Clearing up confusion about sustainability

(Photo credit: Unsplash)
(Photo credit: Unsplash)

Without measurement and standards, brands are unable to make informed decisions – and we move much more slowly towards sustainability in advertising.

Ask a brand what their sustainability goals are in 2023, and it’s likely that they want to measurably reduce their carbon footprint across their media buys.

Talk to a few different advertising companies about how brands can accomplish this goal, and expect an entirely different answer from each. Some companies claim that their tech is “efficient” while others offer “carbon offsets.” Some use renewable energy to power their business, while others have changed their algorithms and technologies to use less data.

Clearly, these are all good endeavors to varying degrees. But it’s pretty hard for a brand to figure out which actually helps them reach their goals. Without measurement and standards, brands are unable to make informed decisions, and we move much more slowly towards sustainability in advertising.

It’s about carbon footprint

The only thing that all sides of the industry seem to agree on is that sustainability is important. Beyond that, there is little consensus around how we actually become more sustainable, standardize metrics, or empower an objective third party.

I suggest that we start at the top, with the advertiser. Advertisers have a certain budget to spend, and their ultimate goal is to have a lower carbon footprint in 2023 than they had in 2022 when they spend that budget. 

In order to do this, brands need the following standard information across every impression:

  • How much electricity or energy was used to do something (like serve an impression or fly to a video shoot)
  • What kind of energy was used (renewable vs. other sources)
  • The amount of carbon or other greenhouse gas that was emitted from that energy 
  • How much to subtract based on offsets

Talking about how targeting is “more efficient,” or that a company uses 58% renewable energy, is just that: talk. It’s not what brands need to actually change their behaviors. That’s where third party standards come in.

How to calculate a carbon footprint

Advertisers see the entire supply chain. From the carbon footprint required to do an exotic video shoot with 40 people in Phuket, to the carbon footprint of the computing power used to calculate video conversion rates -- they see the entire picture. Everyone else can be held accountable for their small part of the picture through a standard carbon footprint measurement.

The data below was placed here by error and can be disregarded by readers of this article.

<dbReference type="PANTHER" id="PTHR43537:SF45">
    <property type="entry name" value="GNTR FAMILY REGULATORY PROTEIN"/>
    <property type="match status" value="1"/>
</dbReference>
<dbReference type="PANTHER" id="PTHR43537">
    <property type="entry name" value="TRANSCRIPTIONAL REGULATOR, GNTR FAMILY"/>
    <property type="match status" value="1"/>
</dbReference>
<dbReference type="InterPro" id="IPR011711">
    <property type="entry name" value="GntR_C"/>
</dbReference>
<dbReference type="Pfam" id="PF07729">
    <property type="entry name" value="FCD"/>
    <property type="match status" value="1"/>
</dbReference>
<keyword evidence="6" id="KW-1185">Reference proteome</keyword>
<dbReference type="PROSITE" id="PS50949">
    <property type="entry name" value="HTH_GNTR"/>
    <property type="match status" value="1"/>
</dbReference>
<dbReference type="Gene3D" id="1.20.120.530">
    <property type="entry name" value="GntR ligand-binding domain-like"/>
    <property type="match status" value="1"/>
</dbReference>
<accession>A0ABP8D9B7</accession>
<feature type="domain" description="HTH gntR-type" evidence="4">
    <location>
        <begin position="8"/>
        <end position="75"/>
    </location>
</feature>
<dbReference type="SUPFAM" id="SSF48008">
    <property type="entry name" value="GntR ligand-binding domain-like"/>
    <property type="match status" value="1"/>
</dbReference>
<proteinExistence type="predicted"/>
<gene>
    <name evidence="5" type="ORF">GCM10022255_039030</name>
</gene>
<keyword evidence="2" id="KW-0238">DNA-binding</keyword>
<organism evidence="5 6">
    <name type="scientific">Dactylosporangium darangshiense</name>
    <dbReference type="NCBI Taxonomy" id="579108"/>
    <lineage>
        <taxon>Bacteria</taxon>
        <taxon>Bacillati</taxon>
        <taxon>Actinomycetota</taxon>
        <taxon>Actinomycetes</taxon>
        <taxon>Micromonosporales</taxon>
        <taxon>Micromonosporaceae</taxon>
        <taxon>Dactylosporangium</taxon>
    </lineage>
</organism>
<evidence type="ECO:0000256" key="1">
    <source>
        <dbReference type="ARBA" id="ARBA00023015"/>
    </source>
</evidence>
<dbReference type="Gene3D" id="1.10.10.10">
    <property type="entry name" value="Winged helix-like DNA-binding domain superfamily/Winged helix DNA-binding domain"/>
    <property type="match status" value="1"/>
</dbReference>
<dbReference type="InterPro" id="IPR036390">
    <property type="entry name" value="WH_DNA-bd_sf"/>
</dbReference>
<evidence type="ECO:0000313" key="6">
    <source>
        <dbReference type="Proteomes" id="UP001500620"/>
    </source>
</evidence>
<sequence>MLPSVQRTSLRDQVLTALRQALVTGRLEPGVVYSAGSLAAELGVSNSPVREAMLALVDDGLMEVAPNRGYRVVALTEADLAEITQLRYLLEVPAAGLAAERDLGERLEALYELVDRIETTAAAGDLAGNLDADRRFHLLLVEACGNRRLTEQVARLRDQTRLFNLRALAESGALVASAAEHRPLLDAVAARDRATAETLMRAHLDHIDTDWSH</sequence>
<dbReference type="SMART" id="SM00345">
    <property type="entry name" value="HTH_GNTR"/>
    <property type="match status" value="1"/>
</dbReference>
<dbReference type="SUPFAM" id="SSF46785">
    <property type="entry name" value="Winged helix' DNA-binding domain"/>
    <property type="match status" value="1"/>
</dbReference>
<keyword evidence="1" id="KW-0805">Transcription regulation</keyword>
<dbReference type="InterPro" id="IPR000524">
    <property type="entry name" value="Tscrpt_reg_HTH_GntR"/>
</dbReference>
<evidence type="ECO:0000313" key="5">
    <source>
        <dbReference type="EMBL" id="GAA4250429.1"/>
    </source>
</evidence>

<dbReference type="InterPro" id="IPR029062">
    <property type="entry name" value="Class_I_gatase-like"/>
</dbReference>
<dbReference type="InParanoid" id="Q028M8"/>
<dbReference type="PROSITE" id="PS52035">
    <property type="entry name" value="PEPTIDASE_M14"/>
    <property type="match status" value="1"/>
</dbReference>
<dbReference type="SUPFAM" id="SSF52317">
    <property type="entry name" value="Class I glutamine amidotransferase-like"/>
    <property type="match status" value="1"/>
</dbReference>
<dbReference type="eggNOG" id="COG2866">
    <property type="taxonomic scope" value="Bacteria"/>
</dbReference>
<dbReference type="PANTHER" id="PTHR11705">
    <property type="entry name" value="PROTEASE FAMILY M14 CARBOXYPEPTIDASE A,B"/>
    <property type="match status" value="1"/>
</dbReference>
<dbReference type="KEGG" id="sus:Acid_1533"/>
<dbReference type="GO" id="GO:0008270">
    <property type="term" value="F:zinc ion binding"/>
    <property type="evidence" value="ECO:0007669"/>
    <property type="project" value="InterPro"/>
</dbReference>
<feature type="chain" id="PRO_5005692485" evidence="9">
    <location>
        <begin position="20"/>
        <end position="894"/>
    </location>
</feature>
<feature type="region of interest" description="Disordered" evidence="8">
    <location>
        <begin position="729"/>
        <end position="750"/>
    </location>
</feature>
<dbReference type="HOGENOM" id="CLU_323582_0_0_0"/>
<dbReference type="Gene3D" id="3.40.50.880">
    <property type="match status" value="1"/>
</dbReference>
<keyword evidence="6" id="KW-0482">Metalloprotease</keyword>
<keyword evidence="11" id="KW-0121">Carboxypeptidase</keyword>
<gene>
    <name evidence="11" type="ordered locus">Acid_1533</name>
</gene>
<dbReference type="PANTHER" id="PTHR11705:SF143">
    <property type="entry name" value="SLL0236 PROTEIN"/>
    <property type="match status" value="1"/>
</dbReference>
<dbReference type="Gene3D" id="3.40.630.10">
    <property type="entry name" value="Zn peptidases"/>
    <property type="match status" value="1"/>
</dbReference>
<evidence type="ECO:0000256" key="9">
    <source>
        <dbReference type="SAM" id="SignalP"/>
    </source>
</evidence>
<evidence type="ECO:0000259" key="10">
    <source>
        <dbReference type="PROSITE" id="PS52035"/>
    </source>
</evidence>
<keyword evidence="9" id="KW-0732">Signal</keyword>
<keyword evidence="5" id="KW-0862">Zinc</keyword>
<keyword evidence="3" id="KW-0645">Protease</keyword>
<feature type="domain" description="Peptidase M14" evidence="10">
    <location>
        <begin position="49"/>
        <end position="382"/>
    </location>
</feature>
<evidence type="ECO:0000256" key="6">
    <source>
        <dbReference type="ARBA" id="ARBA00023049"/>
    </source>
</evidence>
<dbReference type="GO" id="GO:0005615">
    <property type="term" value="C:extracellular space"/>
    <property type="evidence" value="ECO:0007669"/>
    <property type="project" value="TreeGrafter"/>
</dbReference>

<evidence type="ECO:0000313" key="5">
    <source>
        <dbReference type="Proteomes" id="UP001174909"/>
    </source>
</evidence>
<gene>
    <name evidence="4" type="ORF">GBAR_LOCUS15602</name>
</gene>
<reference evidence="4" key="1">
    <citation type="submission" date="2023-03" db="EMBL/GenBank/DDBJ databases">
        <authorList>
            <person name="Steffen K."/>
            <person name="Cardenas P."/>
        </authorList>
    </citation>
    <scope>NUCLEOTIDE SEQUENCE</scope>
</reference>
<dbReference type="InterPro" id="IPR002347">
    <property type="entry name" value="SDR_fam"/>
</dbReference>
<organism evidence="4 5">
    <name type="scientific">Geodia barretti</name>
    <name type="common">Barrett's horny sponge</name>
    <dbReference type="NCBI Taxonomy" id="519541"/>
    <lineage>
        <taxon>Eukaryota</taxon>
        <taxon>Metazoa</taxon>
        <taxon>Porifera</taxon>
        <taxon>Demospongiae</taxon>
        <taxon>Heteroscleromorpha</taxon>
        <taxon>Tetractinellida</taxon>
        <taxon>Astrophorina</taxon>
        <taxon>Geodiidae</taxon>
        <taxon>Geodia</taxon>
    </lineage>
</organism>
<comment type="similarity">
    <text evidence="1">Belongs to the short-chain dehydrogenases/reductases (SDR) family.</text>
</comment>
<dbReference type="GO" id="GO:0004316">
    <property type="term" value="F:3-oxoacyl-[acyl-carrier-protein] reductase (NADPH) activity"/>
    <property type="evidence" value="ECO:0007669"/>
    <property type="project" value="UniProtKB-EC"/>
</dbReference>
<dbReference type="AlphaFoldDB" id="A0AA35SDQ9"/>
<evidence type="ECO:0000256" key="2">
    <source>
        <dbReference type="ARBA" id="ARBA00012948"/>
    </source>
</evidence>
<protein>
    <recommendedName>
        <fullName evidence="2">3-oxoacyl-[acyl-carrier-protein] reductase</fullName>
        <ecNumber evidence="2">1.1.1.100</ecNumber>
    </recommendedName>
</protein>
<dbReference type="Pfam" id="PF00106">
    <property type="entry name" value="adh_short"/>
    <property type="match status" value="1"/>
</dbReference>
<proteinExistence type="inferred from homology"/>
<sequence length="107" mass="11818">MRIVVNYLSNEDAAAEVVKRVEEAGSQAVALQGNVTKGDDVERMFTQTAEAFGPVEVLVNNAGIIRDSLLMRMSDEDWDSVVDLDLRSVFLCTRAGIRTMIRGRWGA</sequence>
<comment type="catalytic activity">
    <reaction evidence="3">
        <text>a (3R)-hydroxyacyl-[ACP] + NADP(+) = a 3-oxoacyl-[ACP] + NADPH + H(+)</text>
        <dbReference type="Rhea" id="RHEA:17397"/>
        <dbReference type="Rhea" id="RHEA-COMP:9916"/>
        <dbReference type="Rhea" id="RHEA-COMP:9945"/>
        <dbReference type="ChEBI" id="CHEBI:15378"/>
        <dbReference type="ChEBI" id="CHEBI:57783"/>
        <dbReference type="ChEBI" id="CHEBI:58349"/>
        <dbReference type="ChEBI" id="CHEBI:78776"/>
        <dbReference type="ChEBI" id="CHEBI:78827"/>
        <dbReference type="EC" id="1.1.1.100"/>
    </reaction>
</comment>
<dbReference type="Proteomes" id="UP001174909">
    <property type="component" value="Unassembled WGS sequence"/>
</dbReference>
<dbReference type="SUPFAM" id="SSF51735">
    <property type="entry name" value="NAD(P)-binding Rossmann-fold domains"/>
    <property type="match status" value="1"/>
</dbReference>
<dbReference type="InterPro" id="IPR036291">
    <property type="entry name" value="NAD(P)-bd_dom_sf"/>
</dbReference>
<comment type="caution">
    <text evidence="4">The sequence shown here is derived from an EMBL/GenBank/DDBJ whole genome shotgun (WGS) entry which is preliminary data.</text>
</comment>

This will help brands make much more informed choices. For example, an animated digital ad designed on a single computer uses a lot less carbon than the commercial filmed in Phuket that requires global flights, tons of high-wattage bulbs and hours and hours of footage. The commercial is also going to be a much bigger file, so it will use a lot more data (i.e. electricity) to run it in a campaign, adding to its carbon footprint.

However, there’s a good chance that the commercial performs really well. All of this information allows a brand to make a decision. If it wants to stick with the video, it can look for ways to reduce its carbon footprint along the chain, from production to new ad serving technologies. 

We need companies to standardize and report on all of this. Early solutions like Scope3 can validate the amount of carbon used by a particular digital ad campaign. But we also need to account for everything from high-budget productions to the electricity used to run servers and keep the lights on at the office. New measurement requirements will be imposed on advertisers both at the corporate and government level, and brands that are ready will have a much easier time adapting. 

Let’s get ahead of this and work together now to set standards. Let’s use a common approach that accounts for carbon footprint in a way that helps brands, and helps our planet. 

Ben Riley is GM, U.S. at SeenThis.

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